This respect is translated to Jadzia Dax, who continues to be a confidant and sounding board for Sisko in times of crisis or otherwise. However, the dynamic has changed -- not because the old man is suddenly a beautiful young woman, but because Jadzia’s rank as Lieutenant Commander is inferior to Sisko’s rank of Commander (and eventually Captain). What this means is that Dax now holds an additional role of (semi) equal to Sisko. Their banter is still intact, but they are able to communicate in a more authentic way than I would imagine Sisko and Curzon ever could.
Upon Ezri’s arrival, Sisko is one of the only characters to welcome her with open arms and no reservations (along with good old Quark). This is crucial for Ezri’s re-entry into the world she once knew, and she even tells Sisko, “You don’t know how much better I feel just being here with you, Ben,” (“Shadows and Symbols”). Physically, Ezri’s a similarly beautiful young woman, but mentally she was clearly unprepared to be joined. As a result, her self-confidence plummeted and the sureness Jadzia carried herself with vanished. It was Sisko’s tricky handiwork in “Afterimage” that helped to restore Ezri’s faith in herself and her capabilities along with strengthening the bond between her and Sisko. From this episode forward, Ezri held the rank of Lieutenant — just one below Jadzia. The trust and respect that Dax and Sisko had in one another was again translated, and this time, Ezri has become the mentee. She of course still carries the wisdom of her eight previous hosts, but her timid nature and sometimes erratic demeanor means that a steady hand and sound advice from the now seasoned Captain Sisko are always welcome and appreciated.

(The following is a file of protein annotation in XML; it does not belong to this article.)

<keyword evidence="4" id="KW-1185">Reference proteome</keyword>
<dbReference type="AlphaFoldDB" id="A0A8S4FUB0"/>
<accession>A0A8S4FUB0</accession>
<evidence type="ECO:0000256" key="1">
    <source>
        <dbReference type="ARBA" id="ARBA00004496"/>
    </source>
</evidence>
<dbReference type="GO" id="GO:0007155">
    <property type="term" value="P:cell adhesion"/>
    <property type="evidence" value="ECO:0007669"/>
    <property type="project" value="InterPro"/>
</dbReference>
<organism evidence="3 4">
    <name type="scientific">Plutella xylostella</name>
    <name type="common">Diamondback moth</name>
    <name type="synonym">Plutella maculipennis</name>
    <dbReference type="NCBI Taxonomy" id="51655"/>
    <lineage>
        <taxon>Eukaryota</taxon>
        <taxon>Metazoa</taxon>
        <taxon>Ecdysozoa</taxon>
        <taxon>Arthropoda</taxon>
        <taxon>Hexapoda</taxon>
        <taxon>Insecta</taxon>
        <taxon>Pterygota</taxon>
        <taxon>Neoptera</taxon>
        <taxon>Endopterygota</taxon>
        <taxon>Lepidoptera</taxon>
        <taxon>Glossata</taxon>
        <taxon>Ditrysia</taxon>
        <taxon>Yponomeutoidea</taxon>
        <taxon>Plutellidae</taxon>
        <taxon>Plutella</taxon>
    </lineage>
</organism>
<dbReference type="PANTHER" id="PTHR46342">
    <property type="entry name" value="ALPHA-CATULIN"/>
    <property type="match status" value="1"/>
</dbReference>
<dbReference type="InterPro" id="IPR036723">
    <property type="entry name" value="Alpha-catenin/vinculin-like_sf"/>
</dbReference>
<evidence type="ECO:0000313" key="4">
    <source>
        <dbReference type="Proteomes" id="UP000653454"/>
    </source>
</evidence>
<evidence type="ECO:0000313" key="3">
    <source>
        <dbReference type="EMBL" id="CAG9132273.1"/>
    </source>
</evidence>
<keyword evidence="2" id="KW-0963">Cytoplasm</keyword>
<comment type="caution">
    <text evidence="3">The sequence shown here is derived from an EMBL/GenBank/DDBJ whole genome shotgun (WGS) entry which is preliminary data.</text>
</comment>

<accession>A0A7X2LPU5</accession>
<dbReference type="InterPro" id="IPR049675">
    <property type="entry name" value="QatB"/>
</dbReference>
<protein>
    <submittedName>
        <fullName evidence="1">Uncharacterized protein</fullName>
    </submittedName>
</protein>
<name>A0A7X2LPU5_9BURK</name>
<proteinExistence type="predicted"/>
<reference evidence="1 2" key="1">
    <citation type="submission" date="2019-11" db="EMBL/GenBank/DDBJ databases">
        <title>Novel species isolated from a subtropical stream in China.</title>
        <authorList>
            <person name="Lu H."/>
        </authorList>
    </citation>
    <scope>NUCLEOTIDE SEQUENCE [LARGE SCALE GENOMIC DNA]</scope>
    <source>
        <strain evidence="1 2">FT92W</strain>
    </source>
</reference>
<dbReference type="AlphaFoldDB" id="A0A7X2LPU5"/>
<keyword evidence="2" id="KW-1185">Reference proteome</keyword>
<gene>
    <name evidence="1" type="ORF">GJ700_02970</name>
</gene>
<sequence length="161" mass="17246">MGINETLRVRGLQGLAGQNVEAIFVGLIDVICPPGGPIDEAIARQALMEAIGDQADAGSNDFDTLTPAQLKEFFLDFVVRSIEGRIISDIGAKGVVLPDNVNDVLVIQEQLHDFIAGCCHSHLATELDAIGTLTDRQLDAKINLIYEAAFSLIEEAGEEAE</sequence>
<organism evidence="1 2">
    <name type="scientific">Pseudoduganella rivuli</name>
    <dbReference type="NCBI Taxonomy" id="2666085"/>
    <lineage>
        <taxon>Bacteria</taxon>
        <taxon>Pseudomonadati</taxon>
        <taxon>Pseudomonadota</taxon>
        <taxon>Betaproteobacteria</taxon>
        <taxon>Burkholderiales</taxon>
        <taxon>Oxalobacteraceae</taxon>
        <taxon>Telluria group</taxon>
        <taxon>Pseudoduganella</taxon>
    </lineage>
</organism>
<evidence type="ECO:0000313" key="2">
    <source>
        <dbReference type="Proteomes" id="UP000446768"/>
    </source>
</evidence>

Jadzia Dax’s departure was mourned by all, but with her sudden death came an unexpected gift — Ezri Dax’s confuddled, eccentric, and charming aura was a welcome bit of levity in the seemingly never-ending Dominion War. Ezri shined in every scene she was in because in previous seasons we’ve been looking at the war through the jaded eyes of the servicemen and women of DS9. Ezri brings a fresh perspective and unique take on precarious situations through her lens as a joined Trill with a brand-new host, and as a counselor — a role never before featured on DS9.
Ezri gave the audience a chance to fully get to know another Dax — one that hasn’t prepared all her life for joining as Jadzia did, but someone more like us. A young woman thrust into a predicament impossible to get out of (without dying in the process) goes on a personal journey to come to terms with herself as a person with eight lifetimes of memories. Along the way, she continues to prove that while she might carry Jadzia’s experiences, Ezri is her own unique character that can endure trauma, be brave, and fight for what she believes in.
Emma Trevino (she/her) is studying English at the University of New Mexico and is set to graduate next May.